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VulnHub: Zorz (Level 1) by TopHatSec

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I have been using VulnHub to play around with the various vulnerable machine challenges and really enjoy doing so.

The latest one I have tried is ‘Zorz’, This time though I thought it would be good to do a write up and post it here on my blog.

If any of you that are reading this think I could have done things different/quicker/better then please shout up as I am always up for learning!

 

Zorz by TopHatSec

As with any new test we need to perform a scan to see what we’re dealing with.

 

Nmap came back with only 2 ports open 80 (HTTP) and 22 (SSH)

Screenshot from 2015-05-07 12:57:33

Let’s fire up a browser and see what port 80 has to offer us.

Screenshot from 2015-05-07 12:57:50Screenshot from 2015-05-07 12:58:03

Screenshot from 2015-05-07 12:58:09So HTTP wise we’re presented with the first Uploader with links to 2 other different uploading scripts.  I will take it as these are three different scripts and treat them as three different levels.

 

Level 1: Uploader!

 

let’s test the upload function and see how it acts, I uploaded a random image and was given the below information on completion of the upload.

Screenshot from 2015-05-07 12:59:11So the file was uploaded successfully with no errors. The information given shows a temporary directory of /tmp/phpaoQPI1.

Surely it can’t be as simple as browsing to that URL to find my uploaded picture?

 

Screenshot from 2015-05-07 14:46:39

 

 

 

 

Thought so, lets try brute forcing the directories on the server to see if anything interesting comes back.

I use two tools for brute forcing directories which are ‘dirb’ and ‘OWASP-DirBuster’

I initially did a dirb scan with no options set and it didn’t find too much, I then used a word-list that I normally use with OWASP’s dirbuster which was too big (Learning all the way eh?)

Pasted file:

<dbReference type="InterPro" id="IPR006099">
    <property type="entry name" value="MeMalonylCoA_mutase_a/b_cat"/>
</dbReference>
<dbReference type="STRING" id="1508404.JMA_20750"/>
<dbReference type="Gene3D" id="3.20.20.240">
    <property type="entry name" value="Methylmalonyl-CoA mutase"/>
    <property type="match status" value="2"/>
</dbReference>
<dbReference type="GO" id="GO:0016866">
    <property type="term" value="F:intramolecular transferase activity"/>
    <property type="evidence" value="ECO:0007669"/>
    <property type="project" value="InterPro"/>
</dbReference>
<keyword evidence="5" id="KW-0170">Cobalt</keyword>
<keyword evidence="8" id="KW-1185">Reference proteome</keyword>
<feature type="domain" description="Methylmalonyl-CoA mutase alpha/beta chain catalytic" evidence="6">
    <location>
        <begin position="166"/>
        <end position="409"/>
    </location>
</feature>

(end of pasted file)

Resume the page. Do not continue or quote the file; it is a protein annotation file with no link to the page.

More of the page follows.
I had a quick look in /usr/share/dirb/wordlists and decided to go with the ‘big.txt’ list

Screenshot from 2015-05-07 14:06:19

 

Interesting it’s found a directory called uploads2. I fire up Firefox and navigate to /uploads2 but my file still isn’t there. Dirb didn’t come back with anything else so let’s try a bit of manually testing. If there is an uploads2 there could be an uploads1.

Bingo!

Screenshot from 2015-05-07 13:36:35There is my uploaded file in all it’s glory. Let’s click it to check.

Screenshot from 2015-05-07 13:36:40

Yup! that’s the image I uploaded (reminds me of a certain infosec guy I know)

I wonder what else we can upload? I downloaded a PHP reverse shell a few weeks ago courtesy of PenTestMonkey over at http://pentestmonkey.net/.

First we need to change the port and IP information within the PHP script.

Screenshot from 2015-05-07 14:10:11

Let’s put it to the test.

Screenshot from 2015-05-07 14:12:10

The reverse shell was uploaded without a problem, the upload script had no safety mechanisms in place to make sure that the file uploaded was nothing malicious (such as checking that the file uploaded was actually a certain type of image)

Let’s set up a netcat reverse listener.

Screenshot from 2015-05-07 15:22:16

 

Our listener is ready, let’s click the php-reverse-shell.php within the /uploads1 directory. Hopefully the server executes the code within the PHP file and gives us shell goodness.

Screenshot from 2015-05-07 14:12:59

Jackpot! We now have a shell. On to the treasure!

Screenshot from 2015-05-07 15:36:15

Level 1 Completed

James Smith

Security Researcher, Penetration Tester & Linux Advocate

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